From Spreadsheets to CRM: Ensuring a Smooth & Successful Transition
This blog represents the first of a four part series, drawn from Maximizer’s key insights and experience, on the things Financial Advisors should consider when using a CRM to build and expand their book of business.
At the heart of the Financial Advisor business is (a) client data & history and (b) new client opportunities/leads. When it comes to expanding services for existing clients and signing new clients, the right CRM has the power to turn your “lists” into a rich, task- and relationship-driven management system that both amplifies customer care and increases sales.
Financial Advisors who are looking to a CRM (Customer Relationship Management) software to build their book of business need to understand that “bad data” and an overall poor transition to CRM can stifle business operations and, ultimately, slow down sales performance. The good news is with the right implementation plan – along with the right provider – you can execute a smooth transition, be up and running quickly, and focus on what matters most – servicing clients and growing your book!
Some 32% of sales representatives spend more than an hour each day on data entry. Worse still, sales organizations lose about 550 hours a year due to insufficient or poor data quality. It is no wonder then that organizations struggle to get their reps to embrace CRM, let alone leverage it for business expansion. The first and most critical step is what we at Maximizer call a “clean” import.
“When it comes to importing data from spreadsheets, or however else advisors were keeping track of their clients and leads, I always tell them ‘garbage-in, garbage-out’,” says Brad Hartfield, Financial Advisor Solutions Manager at Maximizer . “Taking some very simple steps to really clean up your data before you move it into a CRM will have long term benefits that cannot be understated,” he explains.
For smooth sailing, run a tight ship.
Ensuring your data is properly validated, well organized, and accurately assigned before you embark on the CRM export/import journey will not only save untold headaches in the new system, but also empower you to hit the ground running and leverage your new CRM to grow your business – as you are meant to do!
- Plan ahead. Start with an inventory of the data you have. Which data is important and why? A formal implementation plan establishing the “rules” across your organization will infinitely improve continuity. Plenty of time has been spent on fixing import mix-ups because team members didn’t stick to the handbook.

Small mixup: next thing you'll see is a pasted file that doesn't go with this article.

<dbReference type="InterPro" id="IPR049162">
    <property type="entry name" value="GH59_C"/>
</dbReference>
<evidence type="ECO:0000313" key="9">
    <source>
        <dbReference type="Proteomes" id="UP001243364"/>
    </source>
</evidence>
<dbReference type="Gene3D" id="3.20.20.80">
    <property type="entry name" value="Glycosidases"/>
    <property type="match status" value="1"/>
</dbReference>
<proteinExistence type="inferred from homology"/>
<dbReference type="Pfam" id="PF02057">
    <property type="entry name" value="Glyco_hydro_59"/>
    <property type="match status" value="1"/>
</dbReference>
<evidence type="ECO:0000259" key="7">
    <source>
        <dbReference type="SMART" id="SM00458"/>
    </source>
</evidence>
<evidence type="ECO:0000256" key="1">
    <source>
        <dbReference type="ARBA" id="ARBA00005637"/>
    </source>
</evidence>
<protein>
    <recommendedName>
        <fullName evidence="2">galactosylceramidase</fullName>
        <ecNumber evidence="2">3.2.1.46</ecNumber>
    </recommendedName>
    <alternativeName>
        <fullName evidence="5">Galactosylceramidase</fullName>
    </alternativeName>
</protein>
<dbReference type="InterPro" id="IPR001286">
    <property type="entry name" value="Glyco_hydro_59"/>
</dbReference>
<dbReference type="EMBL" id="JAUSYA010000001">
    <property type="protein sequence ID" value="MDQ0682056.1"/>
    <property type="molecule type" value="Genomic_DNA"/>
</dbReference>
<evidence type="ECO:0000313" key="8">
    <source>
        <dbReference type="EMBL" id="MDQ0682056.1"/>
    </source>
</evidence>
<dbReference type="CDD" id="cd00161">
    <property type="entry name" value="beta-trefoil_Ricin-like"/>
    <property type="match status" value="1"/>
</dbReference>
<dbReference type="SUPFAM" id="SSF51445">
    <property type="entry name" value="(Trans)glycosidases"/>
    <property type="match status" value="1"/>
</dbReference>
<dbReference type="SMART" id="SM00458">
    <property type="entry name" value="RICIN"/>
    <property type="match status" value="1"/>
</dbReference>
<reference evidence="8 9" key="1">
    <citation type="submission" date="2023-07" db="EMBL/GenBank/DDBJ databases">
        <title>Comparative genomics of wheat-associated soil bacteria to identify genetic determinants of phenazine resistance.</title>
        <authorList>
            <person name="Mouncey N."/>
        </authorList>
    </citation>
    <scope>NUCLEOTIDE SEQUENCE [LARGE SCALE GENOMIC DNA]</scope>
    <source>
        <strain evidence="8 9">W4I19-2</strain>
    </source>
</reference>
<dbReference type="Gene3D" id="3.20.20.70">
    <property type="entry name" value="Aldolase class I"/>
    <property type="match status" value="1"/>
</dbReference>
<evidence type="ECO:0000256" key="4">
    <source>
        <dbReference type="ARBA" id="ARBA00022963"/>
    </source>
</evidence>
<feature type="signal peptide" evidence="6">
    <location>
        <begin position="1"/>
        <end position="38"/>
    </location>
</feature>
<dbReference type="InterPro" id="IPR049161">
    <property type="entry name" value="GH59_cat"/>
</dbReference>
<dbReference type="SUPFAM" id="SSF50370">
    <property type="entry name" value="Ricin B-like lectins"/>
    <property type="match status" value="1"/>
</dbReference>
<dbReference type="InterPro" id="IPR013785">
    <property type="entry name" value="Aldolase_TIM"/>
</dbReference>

- Standardize your data fields. This simply means your existing headings (in Excel, for example) must match the corresponding fields in your soon-to-be CRM. (e.g., “Birthday” equals “Birthday” instead of “B-Day”, “Policy Expiration” or “Policy Expiry” – choose one and standardize…you get the idea.)
- Define and assign ownership. Ensure clients and leads are assigned to designated reps. Multiple reps chasing a single client or family will of course cause confusion – for both reps and clients. Furthermore, all information and notes for a client should be consolidated to that client, lest different reps have different information for the same client.
- “Garbage Out.” Remove extraneous contacts. If the company courier is not a client, delete them from your list. Flesh out the details. What is B. Singh’s first name? Remove duplicates. Are B. Singh and Bobby Singh the same person? Reducing the amount of unnecessary data can also reduce costs (more on that below).
- Go beyond the basics. The goal should be to import as much insight and value as possible for each contact. In doing so, you are setting yourself up for leaps in productivity and increased sales with your new CRM. Check that all notes, documents and other important peripherals can also make the transition. And, most importantly for the Financial Advisory, does your CRM provider support “Household Structures” and will your existing information (or CSV data in tech-talk) will properly translate through the import process.
Transition Budgeting, Technical Expertise and Security – asking the right questions!
In the search phase of your CRM journey, ensure you are also asking the right questions about overall costs and available technical expertise.
- Are there any extra or associated data import costs by your new CRM supplier to transfer your data to their platform? Do they have inhouse-expertise, do they outsource this part of the onboarding? Will they do “test” imports to see if your data is lining up to your CRM fields. The cost of data import is often tied to the volume of data, and a large migration can in sometimes exceed the total cost of the CRM itself.
- What is included – or not – in your subscription? Long-gone are the days of software “installations”. The world has graduated to SaaS platforms and CRM is no different. Specifically, inquire if there are a minimum number of licenses you must purchase? Are their scaling costs with rising amounts of data storage requirements?
- Does your CRM take security as seriously as you do? Your data is your business. Whether it’s industry or government compliance, ensure your CRM provider can demonstrate they have the data security credentials you need and want.
With a successful data import into your new CRM, increased sales performance will surely follow.
Read more in our MaxTips for Financial Advisor Series: